Randall, Mr Donald James, Schultz, Mr Albert (Alby) John - Adjournment

Senator IAN MACDONALD (Queensland) (21:50): Earlier today the Senate observed a minute's silence for two of our colleagues, one current and one past member of the House of Representatives, who had passed away since the Senate last sat. Tonight I want to say a couple of words about both of those colleagues. I particularly want to say a couple of words about Alby Schultz, but I also acknowledge that Don Randall, a serving member of the House of Representatives, passed away since we last met. A lot of fine words have been said about Don and Alby in the other chamber, where they were members, earlier today. I do not want to repeat the formalities of their life and their service to the parliament.

I had some experience with Don when he ran for Canning. As a minister in the government then, I helped him campaign in Canning, and I was delighted to see him win, not because of my efforts but because of his own qualities and the contribution he made to the part of Western Australia he represented. I am distressed to hear of Don's death and the way he died on his way to a function in Perth serving his electorate.

Alby Schultz was a remarkable man and always proudly nominated his occupation prior to coming into parliament as meat worker. He was what many would think was a most unlikely Liberal Party member and candidate and then subsequently member of both the New South Wales parliament and the federal parliament. I emphasise in saying what I am going to say that today the Liberal and National parties in Queensland are wonderfully united in the Liberal National Party of Queensland and we are the best of friends. But that was not always the way. Back in the dim, dark past, the Liberal and National parties in Queensland were less enamoured to each other than either party was with the Labor Party in those days. I remember the 1986—I think it was—election, when the Liberal Party under Terry White was fighting against the National Party under Joh Bjelke-Petersen. The Labor Party in those days were just not in the race, not relevant, and of course the Greens were not even thought of.

In that election the Liberal premiers of Tasmania and Western Australia and the opposition Liberal leaders in Victoria all came to Queensland in those days to support Sir Joh Bjelke-Petersen, the National Party premier, and I guess they did it because they were fellow premiers. But those of us in the Liberal Party in those days were incensed that Liberal Party premiers and opposition leaders would come to the state of Queensland and campaign not for the Liberal Party but for the National Party. Unusually, curiously, unexpectedly for someone who was involved in the Liberal Party, we got a call one day from this guy who had just been elected to the New South Wales parliament as a Liberal Party member representing an outback seat—a country seat. He was not a typical Liberal; he was a meat worker. But he rang and said, 'I want to come and help the Liberal Party in Queensland,' and both he and his lovely wife, Gloria, came at their own expense to Townsville and spent a combined three weeks in Townsville helping the Liberal Party in Townsville. Alby stayed for, I think, a week, and his wonderful wife, Gloria, stayed for a couple of extra weeks just to help out. I have never forgotten that loyalty that Alby Schultz showed to his party and the things he believed in.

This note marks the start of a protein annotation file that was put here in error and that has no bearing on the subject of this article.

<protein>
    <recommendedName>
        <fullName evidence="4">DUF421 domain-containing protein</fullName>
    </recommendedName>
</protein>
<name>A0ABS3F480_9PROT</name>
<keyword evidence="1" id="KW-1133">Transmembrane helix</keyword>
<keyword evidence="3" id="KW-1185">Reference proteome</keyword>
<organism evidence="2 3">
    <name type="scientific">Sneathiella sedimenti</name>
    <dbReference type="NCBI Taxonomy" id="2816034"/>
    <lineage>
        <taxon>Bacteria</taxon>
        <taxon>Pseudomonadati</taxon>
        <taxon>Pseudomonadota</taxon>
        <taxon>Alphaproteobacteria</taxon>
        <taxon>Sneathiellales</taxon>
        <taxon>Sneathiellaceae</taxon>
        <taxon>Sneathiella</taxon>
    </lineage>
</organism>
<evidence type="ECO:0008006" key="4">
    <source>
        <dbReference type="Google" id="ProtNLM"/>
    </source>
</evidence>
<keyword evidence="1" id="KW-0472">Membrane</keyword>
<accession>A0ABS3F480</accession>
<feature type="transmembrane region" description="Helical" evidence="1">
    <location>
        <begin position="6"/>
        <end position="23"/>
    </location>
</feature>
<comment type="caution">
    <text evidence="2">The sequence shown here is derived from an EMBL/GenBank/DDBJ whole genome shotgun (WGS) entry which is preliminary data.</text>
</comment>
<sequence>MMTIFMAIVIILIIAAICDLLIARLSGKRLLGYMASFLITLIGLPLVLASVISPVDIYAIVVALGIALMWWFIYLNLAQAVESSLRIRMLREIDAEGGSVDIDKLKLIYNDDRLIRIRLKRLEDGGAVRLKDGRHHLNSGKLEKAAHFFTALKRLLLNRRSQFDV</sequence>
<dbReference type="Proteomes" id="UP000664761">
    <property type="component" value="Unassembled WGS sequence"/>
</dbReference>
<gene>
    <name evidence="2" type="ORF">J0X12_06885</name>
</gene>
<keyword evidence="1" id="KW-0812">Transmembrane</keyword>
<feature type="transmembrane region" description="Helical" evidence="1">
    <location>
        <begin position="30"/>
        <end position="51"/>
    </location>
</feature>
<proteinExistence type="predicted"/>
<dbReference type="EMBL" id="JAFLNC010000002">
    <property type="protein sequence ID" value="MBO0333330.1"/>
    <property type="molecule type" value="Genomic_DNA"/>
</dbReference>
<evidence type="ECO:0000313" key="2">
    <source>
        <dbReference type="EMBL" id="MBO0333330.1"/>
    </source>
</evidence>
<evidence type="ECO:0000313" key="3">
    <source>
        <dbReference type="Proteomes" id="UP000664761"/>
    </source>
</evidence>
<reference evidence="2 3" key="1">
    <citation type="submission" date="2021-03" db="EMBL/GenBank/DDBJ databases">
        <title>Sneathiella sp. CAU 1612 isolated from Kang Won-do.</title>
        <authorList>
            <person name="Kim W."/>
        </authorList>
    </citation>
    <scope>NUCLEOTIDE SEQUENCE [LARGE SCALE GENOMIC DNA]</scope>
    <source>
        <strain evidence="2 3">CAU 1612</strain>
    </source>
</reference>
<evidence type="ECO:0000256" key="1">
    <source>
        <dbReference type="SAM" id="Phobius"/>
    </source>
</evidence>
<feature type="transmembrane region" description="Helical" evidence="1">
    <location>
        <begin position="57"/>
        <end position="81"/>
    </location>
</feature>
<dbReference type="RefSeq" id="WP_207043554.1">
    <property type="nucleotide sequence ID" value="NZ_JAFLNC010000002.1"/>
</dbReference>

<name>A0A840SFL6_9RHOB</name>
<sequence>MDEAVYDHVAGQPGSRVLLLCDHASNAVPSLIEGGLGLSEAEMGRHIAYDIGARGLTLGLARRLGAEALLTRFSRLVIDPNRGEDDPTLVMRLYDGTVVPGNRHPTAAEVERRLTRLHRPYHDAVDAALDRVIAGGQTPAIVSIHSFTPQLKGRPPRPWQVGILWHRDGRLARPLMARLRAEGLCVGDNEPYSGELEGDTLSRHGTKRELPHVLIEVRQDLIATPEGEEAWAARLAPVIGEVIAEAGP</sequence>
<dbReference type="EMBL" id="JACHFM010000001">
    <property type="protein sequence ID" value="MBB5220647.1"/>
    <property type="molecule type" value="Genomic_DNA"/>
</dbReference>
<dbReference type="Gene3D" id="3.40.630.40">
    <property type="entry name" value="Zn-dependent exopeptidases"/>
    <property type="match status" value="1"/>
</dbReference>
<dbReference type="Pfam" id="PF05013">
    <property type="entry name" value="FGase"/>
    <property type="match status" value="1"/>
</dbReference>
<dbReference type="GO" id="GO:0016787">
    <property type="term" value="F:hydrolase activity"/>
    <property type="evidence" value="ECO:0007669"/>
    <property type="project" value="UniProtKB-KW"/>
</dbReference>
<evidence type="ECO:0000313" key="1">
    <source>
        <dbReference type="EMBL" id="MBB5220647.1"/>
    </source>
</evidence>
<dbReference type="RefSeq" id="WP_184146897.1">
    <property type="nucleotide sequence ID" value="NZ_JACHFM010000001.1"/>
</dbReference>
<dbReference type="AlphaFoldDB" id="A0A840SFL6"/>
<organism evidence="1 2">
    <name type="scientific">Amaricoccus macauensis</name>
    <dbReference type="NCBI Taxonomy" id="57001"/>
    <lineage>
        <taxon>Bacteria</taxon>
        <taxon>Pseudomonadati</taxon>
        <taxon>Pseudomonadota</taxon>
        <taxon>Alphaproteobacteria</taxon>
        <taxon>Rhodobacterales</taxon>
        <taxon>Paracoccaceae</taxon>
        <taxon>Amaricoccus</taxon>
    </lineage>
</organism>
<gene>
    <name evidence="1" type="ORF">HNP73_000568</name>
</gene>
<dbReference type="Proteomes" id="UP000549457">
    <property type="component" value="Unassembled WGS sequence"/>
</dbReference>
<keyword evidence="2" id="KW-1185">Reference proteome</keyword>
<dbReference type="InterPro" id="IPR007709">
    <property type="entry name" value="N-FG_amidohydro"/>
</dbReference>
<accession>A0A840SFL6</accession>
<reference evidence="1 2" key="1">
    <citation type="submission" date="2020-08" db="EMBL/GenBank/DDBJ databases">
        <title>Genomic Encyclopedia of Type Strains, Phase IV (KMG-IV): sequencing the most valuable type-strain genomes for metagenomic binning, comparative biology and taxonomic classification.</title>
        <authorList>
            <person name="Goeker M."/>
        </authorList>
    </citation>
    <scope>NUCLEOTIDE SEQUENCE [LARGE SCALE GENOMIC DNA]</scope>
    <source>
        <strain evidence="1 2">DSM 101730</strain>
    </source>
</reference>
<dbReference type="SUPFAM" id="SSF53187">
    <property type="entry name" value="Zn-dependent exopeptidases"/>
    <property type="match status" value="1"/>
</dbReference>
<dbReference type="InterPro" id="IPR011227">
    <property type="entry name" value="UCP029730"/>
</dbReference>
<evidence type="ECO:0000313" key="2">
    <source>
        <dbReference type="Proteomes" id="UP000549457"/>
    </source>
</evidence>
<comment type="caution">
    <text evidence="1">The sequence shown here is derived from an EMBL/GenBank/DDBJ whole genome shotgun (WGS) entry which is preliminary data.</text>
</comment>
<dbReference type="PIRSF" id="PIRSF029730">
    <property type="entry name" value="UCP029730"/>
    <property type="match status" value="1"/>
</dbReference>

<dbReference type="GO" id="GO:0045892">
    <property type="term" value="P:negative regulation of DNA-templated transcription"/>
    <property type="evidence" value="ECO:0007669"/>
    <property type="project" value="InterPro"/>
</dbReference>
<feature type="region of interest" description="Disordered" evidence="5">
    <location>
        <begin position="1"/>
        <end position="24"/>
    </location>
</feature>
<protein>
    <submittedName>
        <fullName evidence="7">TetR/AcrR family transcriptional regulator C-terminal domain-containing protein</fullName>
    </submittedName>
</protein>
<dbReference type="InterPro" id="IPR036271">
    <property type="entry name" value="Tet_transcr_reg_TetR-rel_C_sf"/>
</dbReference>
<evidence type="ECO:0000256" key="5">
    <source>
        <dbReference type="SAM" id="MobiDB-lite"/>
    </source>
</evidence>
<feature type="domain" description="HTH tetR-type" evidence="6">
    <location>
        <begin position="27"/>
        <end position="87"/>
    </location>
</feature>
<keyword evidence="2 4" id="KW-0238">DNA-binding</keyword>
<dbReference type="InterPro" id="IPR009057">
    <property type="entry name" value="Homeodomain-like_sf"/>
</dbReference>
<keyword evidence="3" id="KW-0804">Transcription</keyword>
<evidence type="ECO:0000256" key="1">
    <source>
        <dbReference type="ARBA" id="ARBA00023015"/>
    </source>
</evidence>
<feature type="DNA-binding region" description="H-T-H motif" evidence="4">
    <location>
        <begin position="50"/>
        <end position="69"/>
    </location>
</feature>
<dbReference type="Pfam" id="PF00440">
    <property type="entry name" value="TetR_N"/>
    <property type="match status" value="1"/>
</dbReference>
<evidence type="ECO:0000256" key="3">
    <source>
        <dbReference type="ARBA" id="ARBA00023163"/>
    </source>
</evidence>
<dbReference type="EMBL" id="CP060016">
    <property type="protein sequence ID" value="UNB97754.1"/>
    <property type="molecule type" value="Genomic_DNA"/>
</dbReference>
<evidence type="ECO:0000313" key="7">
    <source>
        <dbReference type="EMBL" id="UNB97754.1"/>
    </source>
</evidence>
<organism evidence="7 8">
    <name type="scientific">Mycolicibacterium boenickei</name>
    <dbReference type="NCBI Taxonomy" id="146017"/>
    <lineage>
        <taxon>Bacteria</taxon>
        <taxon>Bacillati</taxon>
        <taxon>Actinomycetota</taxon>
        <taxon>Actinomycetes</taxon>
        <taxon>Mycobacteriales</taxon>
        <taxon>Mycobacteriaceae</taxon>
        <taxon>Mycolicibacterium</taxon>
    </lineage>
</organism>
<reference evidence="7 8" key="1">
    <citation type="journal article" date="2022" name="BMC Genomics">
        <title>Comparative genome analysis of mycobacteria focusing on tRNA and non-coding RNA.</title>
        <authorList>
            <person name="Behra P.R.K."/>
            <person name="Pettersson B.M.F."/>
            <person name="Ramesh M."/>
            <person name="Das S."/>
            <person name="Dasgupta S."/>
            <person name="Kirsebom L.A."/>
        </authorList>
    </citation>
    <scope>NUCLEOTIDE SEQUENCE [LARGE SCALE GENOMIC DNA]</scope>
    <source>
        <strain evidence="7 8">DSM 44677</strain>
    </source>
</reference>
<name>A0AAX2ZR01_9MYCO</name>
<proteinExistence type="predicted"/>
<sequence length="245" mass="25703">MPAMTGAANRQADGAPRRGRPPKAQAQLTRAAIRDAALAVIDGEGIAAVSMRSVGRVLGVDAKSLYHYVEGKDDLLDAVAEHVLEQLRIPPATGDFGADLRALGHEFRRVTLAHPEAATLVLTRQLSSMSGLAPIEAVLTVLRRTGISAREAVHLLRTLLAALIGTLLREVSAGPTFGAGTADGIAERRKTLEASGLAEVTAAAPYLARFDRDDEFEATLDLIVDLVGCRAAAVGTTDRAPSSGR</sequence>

Alby was irascible, and over the years he and I—he and everybody in the Liberal Party!—had their disagreements, but he forever remained true to his beliefs and his philosophy. He was always a very loyal and dedicated member of the Liberal Party. I am forever indebted to Alby and Gloria for what they did all those years ago before any of us knew each other. It was almost a sort of strange occurrence that we met then and then later we both met in this parliament. Alby demonstrated in his time here, as he had through all of his life, that he believed in what he did, he believed in the Liberal Party and he believed in the philosophy of the Liberal Party. He, like many of us on our side, came from country Australia. Many of us have never been to the better public schools. We are sort of state school people, some of us not going on to even bigger and greater things. But Alby Schultz showed what a genuine Australian, a man of the people, can do for the parliaments that he served and for the people, originally of New South Wales and subsequently Australia.

You would have heard in the other chamber far more eloquent stories and tributes to Alby, going through his many attributes, but I wanted today to again, as I have done for the last 30 to 35 years, acknowledge a guy who was dedicated to the things he believed in, who was committed to helping out and who all of those many years ago came all the way from western New South Wales, from a place—Burrinjuck—which many of us in north Queensland had never heard of. He had worked out that those of us in the Liberal Party at that stage needed some help, and he was prepared to come and do it. Ever since, I have been a great fan of Alby's and Gloria's.

I empathise and sympathise with Gloria in Alby's loss. Alby was a great man committed to everything he did, and I know that Gloria and his family will be missing him terribly. But, in his long illness and his death, which he knew was coming, he remained true to the cause and remained true particularly to the people he loved in his area, to his old electorate and particularly to his wife and family. Today has been a sad day in that we acknowledge his passing and that of his colleague Don Randall from that chamber. Alby and Gloria, thank you for all you have done over many years for the things that you believed in, for the people, commitments and philosophies you served. I will never forget you.

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